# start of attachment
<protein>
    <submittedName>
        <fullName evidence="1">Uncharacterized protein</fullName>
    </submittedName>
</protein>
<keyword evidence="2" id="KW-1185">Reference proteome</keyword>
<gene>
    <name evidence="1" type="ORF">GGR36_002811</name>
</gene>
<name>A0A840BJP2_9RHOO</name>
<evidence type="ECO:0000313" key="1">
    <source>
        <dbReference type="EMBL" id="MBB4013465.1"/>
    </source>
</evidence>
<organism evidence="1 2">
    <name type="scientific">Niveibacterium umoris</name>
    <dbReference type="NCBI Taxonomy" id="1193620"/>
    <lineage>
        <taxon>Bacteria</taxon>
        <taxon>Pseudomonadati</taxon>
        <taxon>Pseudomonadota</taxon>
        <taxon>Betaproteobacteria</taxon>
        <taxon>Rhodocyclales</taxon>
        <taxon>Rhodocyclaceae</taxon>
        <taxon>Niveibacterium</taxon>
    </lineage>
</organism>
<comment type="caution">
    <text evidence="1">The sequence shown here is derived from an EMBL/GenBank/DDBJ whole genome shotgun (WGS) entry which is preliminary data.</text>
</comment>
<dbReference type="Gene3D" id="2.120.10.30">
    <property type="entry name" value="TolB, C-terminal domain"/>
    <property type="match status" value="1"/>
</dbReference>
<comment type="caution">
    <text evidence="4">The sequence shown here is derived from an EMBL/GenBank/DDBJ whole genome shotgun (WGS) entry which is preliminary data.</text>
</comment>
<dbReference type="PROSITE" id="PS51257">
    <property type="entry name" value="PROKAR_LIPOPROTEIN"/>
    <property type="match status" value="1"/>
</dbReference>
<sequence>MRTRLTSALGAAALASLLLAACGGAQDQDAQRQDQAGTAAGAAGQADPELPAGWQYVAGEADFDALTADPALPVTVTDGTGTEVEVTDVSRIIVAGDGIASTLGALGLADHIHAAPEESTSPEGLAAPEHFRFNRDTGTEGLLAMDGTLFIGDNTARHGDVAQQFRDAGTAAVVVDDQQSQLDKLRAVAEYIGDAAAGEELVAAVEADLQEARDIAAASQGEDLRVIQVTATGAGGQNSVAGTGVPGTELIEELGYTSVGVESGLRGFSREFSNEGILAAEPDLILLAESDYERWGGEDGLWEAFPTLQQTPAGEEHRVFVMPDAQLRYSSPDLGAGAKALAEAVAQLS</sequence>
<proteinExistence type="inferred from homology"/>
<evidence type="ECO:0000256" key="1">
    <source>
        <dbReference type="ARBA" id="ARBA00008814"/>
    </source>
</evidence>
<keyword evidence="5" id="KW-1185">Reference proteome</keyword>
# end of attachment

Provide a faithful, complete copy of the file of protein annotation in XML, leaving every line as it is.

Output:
<protein>
    <submittedName>
        <fullName evidence="1">Uncharacterized protein</fullName>
    </submittedName>
</protein>
<keyword evidence="2" id="KW-1185">Reference proteome</keyword>
<gene>
    <name evidence="1" type="ORF">GGR36_002811</name>
</gene>
<name>A0A840BJP2_9RHOO</name>
<evidence type="ECO:0000313" key="1">
    <source>
        <dbReference type="EMBL" id="MBB4013465.1"/>
    </source>
</evidence>
<organism evidence="1 2">
    <name type="scientific">Niveibacterium umoris</name>
    <dbReference type="NCBI Taxonomy" id="1193620"/>
    <lineage>
        <taxon>Bacteria</taxon>
        <taxon>Pseudomonadati</taxon>
        <taxon>Pseudomonadota</taxon>
        <taxon>Betaproteobacteria</taxon>
        <taxon>Rhodocyclales</taxon>
        <taxon>Rhodocyclaceae</taxon>
        <taxon>Niveibacterium</taxon>
    </lineage>
</organism>
<comment type="caution">
    <text evidence="1">The sequence shown here is derived from an EMBL/GenBank/DDBJ whole genome shotgun (WGS) entry which is preliminary data.</text>
</comment>
<dbReference type="Gene3D" id="2.120.10.30">
    <property type="entry name" value="TolB, C-terminal domain"/>
    <property type="match status" value="1"/>
</dbReference>
<comment type="caution">
    <text evidence="4">The sequence shown here is derived from an EMBL/GenBank/DDBJ whole genome shotgun (WGS) entry which is preliminary data.</text>
</comment>
<dbReference type="PROSITE" id="PS51257">
    <property type="entry name" value="PROKAR_LIPOPROTEIN"/>
    <property type="match status" value="1"/>
</dbReference>
<sequence>MRTRLTSALGAAALASLLLAACGGAQDQDAQRQDQAGTAAGAAGQADPELPAGWQYVAGEADFDALTADPALPVTVTDGTGTEVEVTDVSRIIVAGDGIASTLGALGLADHIHAAPEESTSPEGLAAPEHFRFNRDTGTEGLLAMDGTLFIGDNTARHGDVAQQFRDAGTAAVVVDDQQSQLDKLRAVAEYIGDAAAGEELVAAVEADLQEARDIAAASQGEDLRVIQVTATGAGGQNSVAGTGVPGTELIEELGYTSVGVESGLRGFSREFSNEGILAAEPDLILLAESDYERWGGEDGLWEAFPTLQQTPAGEEHRVFVMPDAQLRYSSPDLGAGAKALAEAVAQLS</sequence>
<proteinExistence type="inferred from homology"/>
<evidence type="ECO:0000256" key="1">
    <source>
        <dbReference type="ARBA" id="ARBA00008814"/>
    </source>
</evidence>
<keyword evidence="5" id="KW-1185">Reference proteome</keyword>